So far, The Shannara Chronicles’ biggest strength has been the crispness of its action sequences. Unburdened with over-stylization, each battle has been visually clear and precise in its choreography. A high-fantasy series—a high-fantasy series on MTV nonetheless—could easily devolve into disorienting sword fights and overstimulated editing. But whether the heroes are chasing a Changeling or getting pummeled by a Reaper, the viewer is always aware—and often thrilled by—the clarity of the combat.
So it shouldn’t be a shock that the series’ best episode has more action in it than talking, most of it with a new band of baddies called The Elf Hunters. Apparently, an elf’s ear is the Four Lands equivalent to a rhino’s horn, believed by gnomes to cure a variety of ailments. After getting separated from Amberle and Eretria during the fight with the Reaper (who appears to finally be dead), Wil comes to the rescue of one of the Hunters’ recent victims: a newly one-eared Wing Rider—think giant bird- or dragon-tamer—named Perk (Stuart Shacklock).
Somewhat of a goodnatured space cadet in the novel, Perk has a dark edge here, vengeful to the point that, when he and Wil finally overtake the hunters’ leader (Samson Chan Boon), he promptly slits his throat. Wil thinks it’s merely going to be an eye for an eye (or an ear for an ear), and recoils in shock when he sees how much bloodlust his new friend really has.
Now, I realize I’m praising the show for two things I’ve previously criticized it for: the frequent detours and the addition of darkness. But The Elf Hunters work where Pykon did not because of their simplicity. Wil and Perk don’t spend a lot of time sitting around and talking with the villains; once they know what their enemies are capable of—which, thanks to the bloody hole on the side of Perk’s face, is right away—they get right down to business. The Hunters have a singular enough mission that we believe in the threat they pose, and thus, we believe in the risk of each action sequence. And as far as Perk’s darkness goes, it adds a duality that he doesn’t have in the novel. Because he consistently helps out Wil, even as he’s carving through the Elf Hunter’s neck, we understand that he can be both good yet bloodthirsty; loyal yet explosive; helpful yet also dangerous if he snaps. Also, none of his negative traits automatically make him a complete creep, as is the case with Cephelo.
Amberle and Eretria also have a run-in with the Elf Hunters with talkier (i.e. less effective) results. Upon fleeing from the antagonists, they fall beneath the earth and into an abandoned high-school gym, decked out for prom back when the nuclear apocalypse wiped everything out. Since they aren’t sure how to get out, that gives them plenty of time to (groan) reveal more of their respective backstories and insecurities to each other. The problem is most of their conversation revolves around similarities between the two that we (and they) already know: “I know how it feels to be trapped by your own life,” “We’re orphans,” “We’re both hot for the same guy,” etc. It’s as if MTV has no faith in their audience’s concept of subtext, or even meat-and-potatoes storytelling. Only when an Elf Hunter named Zora (Zoe Robbins) finds them does their pow-wow come to a merciful halt. But this being The Shannara Chronicles, Zora can’t just be after Amberle’s ears—she has the ulterior motive of wanting to hurt the Rover, who broke her heart once upon a time.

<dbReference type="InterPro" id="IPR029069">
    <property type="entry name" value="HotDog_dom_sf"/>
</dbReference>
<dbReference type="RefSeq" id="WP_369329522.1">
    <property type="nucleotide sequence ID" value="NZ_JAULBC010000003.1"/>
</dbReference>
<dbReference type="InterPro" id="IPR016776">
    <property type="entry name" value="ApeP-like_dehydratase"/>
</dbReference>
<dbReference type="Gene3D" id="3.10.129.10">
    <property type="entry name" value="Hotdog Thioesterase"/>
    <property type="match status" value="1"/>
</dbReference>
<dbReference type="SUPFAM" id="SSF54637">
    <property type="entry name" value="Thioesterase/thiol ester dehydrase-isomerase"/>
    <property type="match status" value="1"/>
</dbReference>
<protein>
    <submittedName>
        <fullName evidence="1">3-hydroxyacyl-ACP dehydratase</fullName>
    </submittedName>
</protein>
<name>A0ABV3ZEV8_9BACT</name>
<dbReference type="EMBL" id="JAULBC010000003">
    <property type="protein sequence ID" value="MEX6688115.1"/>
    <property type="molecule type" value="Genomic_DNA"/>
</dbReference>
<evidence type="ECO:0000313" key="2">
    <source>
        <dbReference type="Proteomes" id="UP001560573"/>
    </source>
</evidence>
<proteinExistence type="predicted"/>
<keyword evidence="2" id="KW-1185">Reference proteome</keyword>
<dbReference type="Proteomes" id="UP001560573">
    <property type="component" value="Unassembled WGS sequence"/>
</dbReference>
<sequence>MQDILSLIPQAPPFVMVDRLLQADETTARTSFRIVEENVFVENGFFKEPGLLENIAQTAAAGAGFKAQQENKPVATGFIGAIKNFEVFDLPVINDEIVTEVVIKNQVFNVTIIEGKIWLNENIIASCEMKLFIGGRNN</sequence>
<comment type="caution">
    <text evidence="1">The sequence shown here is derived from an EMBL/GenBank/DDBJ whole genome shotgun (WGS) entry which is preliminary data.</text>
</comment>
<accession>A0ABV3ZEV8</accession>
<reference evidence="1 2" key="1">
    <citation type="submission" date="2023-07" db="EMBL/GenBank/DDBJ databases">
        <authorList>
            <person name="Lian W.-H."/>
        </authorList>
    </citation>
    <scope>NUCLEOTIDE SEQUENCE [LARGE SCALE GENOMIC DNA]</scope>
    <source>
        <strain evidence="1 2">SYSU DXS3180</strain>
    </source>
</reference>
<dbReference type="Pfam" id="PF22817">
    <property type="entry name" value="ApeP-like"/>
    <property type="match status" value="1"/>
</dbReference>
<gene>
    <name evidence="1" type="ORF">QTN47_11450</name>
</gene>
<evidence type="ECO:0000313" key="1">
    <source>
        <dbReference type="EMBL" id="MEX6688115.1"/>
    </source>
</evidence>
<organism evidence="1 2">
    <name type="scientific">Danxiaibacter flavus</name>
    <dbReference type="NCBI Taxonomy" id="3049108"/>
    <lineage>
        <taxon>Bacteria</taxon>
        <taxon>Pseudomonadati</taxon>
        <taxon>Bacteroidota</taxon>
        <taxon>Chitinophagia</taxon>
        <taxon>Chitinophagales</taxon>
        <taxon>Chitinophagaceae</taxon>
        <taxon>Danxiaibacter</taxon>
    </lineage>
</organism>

Robbins struggles with the cardboard tough-guy dialogue the same way Ivana Baquero did in the earlier episodes, clenching it out through gritted teeth and pauses big enough to drive a Mack truck through. This makes their verbal barbs with each other feel slower than they ought to, sped up only when the two start kicking and slicing the hell out of each other.
The other saving grace of the gymnasium scenes is the gymnasium itself. Unlike the Terry Brooks novel on which it’s based, The Shannara Chronicles has never been discreet about The Four Lands being a future version of Earth. Seeing Amberle and Eretria walking with swords and armor amidst a more modern (yet actually historic) era, one characterized by the prom cliches of balloons, homemade banners, and tinsel, achieves a visual resonance not reached by walks through elven palaces and stoney castles. The knockout moment comes when Amberle finds Dungeons & Dragons dice in one of the hallways. As she turns over the dusted artifacts in her hands, marveling over how they look so similar to the Elfstones, it’s a tender and intelligent homage, a way for her to connect with the types of fans likely responsible for the popularity of the books she was birthed from.
Although the B-story back in Arbolon stays more rooted in traditional sword and sorcery, it finally makes some narrative progress. After he gets tricked by his own daddy issues into taking on the Dagda Mor, Arion bites it, all while his brother looks on with a slow-motion “Nooo!” This reveals King Eventine as being the Changeling, who gets slain by Ander once Allanon returns after a period of healing. While all of this feels about as rushed and clunky as it sounds, the house-cleaning at least clears the path for the story to continue gaining momentum. And unlike before, I wouldn’t mind if that means some new villains in the show’s future.
- As much as I mostly enjoyed The Elf Hunters, they could stand to look a little more imposing. They remind me of a hybrid between the Lost Boys from Hook and the Lost Boys from The Lost Boys.
- I wonder if the production team decided to use a David Bowie lyric as a prom slogan before or after he died.
- “That’s my ear!”
- A Shade of Bremen gets its Obi-Wan Kenobi moment, appearing to Allanon and helping him heal.
- In the novels, Perk’s steed is more like a giant falcon or eagle than a fell beast from The Return Of The King, but the latter is also acceptable.
- I’m wondering if we’ll end up getting any of the epic battle scenes in Elfstones.